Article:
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J. Elliott

My childhood dream was to inherit my grandparents’ house in upstate New York, set up a typewriter on the second floor and be a writer.  Alas, my parents sold the farmhouse when I was a teen, so that part of the dream was buried with a ‘sold’ marker and a benediction.

I graduated with a portly liberal arts education and B.A. in English Literature from the University of the South, in Sewanee, Tennessee. (I know, this sounds like Hicksville if you’ve never heard of it, but look it up, the campus was designed after Oxford –it’s gorgeous.) Moved to New York City with dreams of getting into publishing, which I did. Worked for W.W. Norton Inc. for three years in publicity. The slush pile reader job I coveted was taken, and my best friend offered a gig–move to Japan to teach English with her. Lived in Kyoto for three years, had a blast lesson planning private classes for ages three to seventy. Heeding signs of economic slump, it was time to come home. Took a short but highly memorable teaching position for the Florida Elks Children’s Hospital in Umatilla, Florida, a one-room schoolhouse affair for children age K-5 to help them keep up with schoolwork. Best job ever. But my ex wanted to move to Gainesville to attend the University of Florida.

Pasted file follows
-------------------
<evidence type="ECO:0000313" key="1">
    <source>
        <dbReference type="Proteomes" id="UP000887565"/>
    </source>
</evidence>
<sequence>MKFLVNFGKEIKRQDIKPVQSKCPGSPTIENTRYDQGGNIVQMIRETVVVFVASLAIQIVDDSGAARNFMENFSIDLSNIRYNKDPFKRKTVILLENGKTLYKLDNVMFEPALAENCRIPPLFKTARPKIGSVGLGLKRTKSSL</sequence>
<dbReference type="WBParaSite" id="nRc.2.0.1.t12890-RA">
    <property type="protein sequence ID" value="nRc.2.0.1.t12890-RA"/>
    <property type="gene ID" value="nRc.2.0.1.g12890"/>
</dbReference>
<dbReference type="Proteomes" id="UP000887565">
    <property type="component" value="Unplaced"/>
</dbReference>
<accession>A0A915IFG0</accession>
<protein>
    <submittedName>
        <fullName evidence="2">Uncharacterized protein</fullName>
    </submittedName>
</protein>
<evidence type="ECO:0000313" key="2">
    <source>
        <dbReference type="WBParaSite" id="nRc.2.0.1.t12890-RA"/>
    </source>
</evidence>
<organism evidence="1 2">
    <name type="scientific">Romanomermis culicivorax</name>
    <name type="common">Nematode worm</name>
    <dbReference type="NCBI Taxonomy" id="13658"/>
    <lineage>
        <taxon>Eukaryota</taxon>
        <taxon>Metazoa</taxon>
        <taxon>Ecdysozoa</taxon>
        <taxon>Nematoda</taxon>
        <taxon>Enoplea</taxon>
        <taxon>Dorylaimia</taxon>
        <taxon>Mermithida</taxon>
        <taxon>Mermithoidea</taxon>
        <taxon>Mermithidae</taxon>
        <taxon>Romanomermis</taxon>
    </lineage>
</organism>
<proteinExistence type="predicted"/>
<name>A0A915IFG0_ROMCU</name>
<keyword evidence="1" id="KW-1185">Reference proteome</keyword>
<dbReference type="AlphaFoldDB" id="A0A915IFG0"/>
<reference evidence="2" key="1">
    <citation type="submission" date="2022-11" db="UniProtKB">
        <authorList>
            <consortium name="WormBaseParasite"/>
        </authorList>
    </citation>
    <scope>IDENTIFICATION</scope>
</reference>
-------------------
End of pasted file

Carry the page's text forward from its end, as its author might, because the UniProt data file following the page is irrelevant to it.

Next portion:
A fair chunk of my employment history in this era was devoted to the corporate world of trust banking until our department was downsized and outsourced. I don’t really miss the corporate pantyhose life, and I hope that “Hello, my name is… ‘Daniel’“ in Mumbai enjoys my former position. No hard feelings, and really, I’m kidding. Sort of.

I asked the universe for a non-corporate job where I felt I was needed. “Something quirky” I said. “And how about ‘forensic’ (too much CSI!). Within three weeks, I was employed as an assistant to a forensic psychologist who evaluated sex offenders. Just goes to show, as the adage says, be careful what you wish for. The job was challenging. I had a great boss. Sadly, he had a recurrence of cancer and died within months of the diagnosis.

As my fiftieth birthday rolled around, it was time to reinvent myself again. But wait a sec. Did I set out to be a secretary? No I did not. What did I really want to do? What were my childhood dreams? Oh yeah, I remember!  I always wanted to be a writer.